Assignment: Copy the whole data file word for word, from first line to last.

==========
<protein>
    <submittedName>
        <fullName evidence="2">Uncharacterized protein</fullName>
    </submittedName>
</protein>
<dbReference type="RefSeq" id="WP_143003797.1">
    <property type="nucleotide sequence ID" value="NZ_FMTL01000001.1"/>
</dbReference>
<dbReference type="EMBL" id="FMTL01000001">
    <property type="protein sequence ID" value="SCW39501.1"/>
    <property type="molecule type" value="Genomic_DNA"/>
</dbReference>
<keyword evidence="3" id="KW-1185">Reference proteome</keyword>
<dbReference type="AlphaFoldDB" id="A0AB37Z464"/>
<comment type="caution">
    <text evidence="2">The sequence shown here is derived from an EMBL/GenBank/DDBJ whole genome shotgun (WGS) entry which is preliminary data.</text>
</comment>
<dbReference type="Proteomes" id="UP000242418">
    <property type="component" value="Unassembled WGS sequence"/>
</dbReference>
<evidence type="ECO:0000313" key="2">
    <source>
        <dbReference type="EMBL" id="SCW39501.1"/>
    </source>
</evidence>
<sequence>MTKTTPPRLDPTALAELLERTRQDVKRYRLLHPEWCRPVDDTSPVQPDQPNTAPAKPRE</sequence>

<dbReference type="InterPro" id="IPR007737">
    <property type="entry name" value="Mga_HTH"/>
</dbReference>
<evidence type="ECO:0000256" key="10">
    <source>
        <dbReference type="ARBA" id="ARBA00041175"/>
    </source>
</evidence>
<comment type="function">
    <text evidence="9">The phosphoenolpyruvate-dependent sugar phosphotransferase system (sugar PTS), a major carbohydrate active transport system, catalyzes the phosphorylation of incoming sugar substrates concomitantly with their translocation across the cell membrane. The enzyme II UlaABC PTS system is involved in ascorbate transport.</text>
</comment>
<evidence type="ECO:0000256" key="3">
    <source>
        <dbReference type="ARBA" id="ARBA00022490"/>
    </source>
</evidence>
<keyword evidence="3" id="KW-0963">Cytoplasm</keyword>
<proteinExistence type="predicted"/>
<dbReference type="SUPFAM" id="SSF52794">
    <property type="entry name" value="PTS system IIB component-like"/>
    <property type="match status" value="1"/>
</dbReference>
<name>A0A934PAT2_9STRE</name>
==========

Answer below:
<protein>
    <submittedName>
        <fullName evidence="2">Uncharacterized protein</fullName>
    </submittedName>
</protein>
<dbReference type="RefSeq" id="WP_143003797.1">
    <property type="nucleotide sequence ID" value="NZ_FMTL01000001.1"/>
</dbReference>
<dbReference type="EMBL" id="FMTL01000001">
    <property type="protein sequence ID" value="SCW39501.1"/>
    <property type="molecule type" value="Genomic_DNA"/>
</dbReference>
<keyword evidence="3" id="KW-1185">Reference proteome</keyword>
<dbReference type="AlphaFoldDB" id="A0AB37Z464"/>
<comment type="caution">
    <text evidence="2">The sequence shown here is derived from an EMBL/GenBank/DDBJ whole genome shotgun (WGS) entry which is preliminary data.</text>
</comment>
<dbReference type="Proteomes" id="UP000242418">
    <property type="component" value="Unassembled WGS sequence"/>
</dbReference>
<evidence type="ECO:0000313" key="2">
    <source>
        <dbReference type="EMBL" id="SCW39501.1"/>
    </source>
</evidence>
<sequence>MTKTTPPRLDPTALAELLERTRQDVKRYRLLHPEWCRPVDDTSPVQPDQPNTAPAKPRE</sequence>

<dbReference type="InterPro" id="IPR007737">
    <property type="entry name" value="Mga_HTH"/>
</dbReference>
<evidence type="ECO:0000256" key="10">
    <source>
        <dbReference type="ARBA" id="ARBA00041175"/>
    </source>
</evidence>
<comment type="function">
    <text evidence="9">The phosphoenolpyruvate-dependent sugar phosphotransferase system (sugar PTS), a major carbohydrate active transport system, catalyzes the phosphorylation of incoming sugar substrates concomitantly with their translocation across the cell membrane. The enzyme II UlaABC PTS system is involved in ascorbate transport.</text>
</comment>
<evidence type="ECO:0000256" key="3">
    <source>
        <dbReference type="ARBA" id="ARBA00022490"/>
    </source>
</evidence>
<keyword evidence="3" id="KW-0963">Cytoplasm</keyword>
<proteinExistence type="predicted"/>
<dbReference type="SUPFAM" id="SSF52794">
    <property type="entry name" value="PTS system IIB component-like"/>
    <property type="match status" value="1"/>
</dbReference>
<name>A0A934PAT2_9STRE</name>